Klingsor and Amfortas
Figure 1. Klingsor's motif (1) (no. 15 in the
) and the motif of Kundry's Laughter (2) (no. 11 in the Guide
he prelude to the second act is a short, fast introduction of sixty bars, which introduces
the domain of Klingsor. Therefore, naturally, the dominant idea is Klingsor's motif ; at the end of the prelude, Kundry is represented by the motif of
Laughter . Klingsor's motif may be regarded as a distant derivative of the Grundthema that opens the prelude to the
first act. Prelude to Act II - Knappertsbusch, Bayreuth
(ogg format, mono, duration 2 minutes)
he second act, including the prelude, is the only act in all of Wagner's music-dramas that
begins and ends in the same key. It is the black key of b minor, a key that was associated with magic in the Ring. This
choice of key for Klingsor's music may not be fortuitous; in fact, the key sequence and dramatic action of the first two sections of the act (up to the Kiss) parallel part of an opera by Meyerbeer.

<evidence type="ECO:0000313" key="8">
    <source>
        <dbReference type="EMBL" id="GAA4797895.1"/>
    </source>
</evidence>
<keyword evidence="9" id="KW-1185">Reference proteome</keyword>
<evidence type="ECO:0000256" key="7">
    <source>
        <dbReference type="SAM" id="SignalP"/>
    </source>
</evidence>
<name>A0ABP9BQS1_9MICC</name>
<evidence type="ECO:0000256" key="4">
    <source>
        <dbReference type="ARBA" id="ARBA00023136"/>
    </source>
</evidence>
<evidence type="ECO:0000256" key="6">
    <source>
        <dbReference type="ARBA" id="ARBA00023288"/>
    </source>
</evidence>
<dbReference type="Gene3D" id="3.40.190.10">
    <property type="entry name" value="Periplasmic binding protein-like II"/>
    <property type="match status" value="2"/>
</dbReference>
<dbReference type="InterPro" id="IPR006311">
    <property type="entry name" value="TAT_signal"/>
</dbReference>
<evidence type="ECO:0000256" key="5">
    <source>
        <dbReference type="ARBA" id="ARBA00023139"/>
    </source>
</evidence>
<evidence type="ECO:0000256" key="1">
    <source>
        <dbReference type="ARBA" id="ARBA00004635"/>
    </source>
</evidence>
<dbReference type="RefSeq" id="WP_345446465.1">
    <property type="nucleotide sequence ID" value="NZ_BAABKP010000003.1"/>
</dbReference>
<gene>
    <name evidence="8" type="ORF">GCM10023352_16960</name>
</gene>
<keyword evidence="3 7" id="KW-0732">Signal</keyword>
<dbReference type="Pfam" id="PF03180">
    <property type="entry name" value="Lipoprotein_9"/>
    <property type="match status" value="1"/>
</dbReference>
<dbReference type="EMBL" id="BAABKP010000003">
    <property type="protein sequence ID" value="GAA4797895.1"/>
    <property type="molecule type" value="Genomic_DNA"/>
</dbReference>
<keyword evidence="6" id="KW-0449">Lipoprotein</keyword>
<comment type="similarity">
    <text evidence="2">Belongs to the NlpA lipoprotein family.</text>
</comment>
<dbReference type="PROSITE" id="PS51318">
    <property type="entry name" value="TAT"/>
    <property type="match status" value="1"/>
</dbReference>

Figure 2. Amfortas' suffering as it appears in the Act
1 Transformation Music.
he music of the second act may be characterised as a parody and distortion of the music of
the first act, reflecting the relationship between Klingsor's domain and that of the Grail. At the climax of this short prelude (bar 50),
there is a distorted reminiscence [Figure 3] of the motif of Suffering, as it appeared in the transformation music of Act 1 [Figure 2 - see also motif 4
in the Guide]. The music of Klingsor and Kundry is predominantly chromatic, and so are the themes associated with
suffering and desire, through which Klingsor and Kundry are related to Amfortas.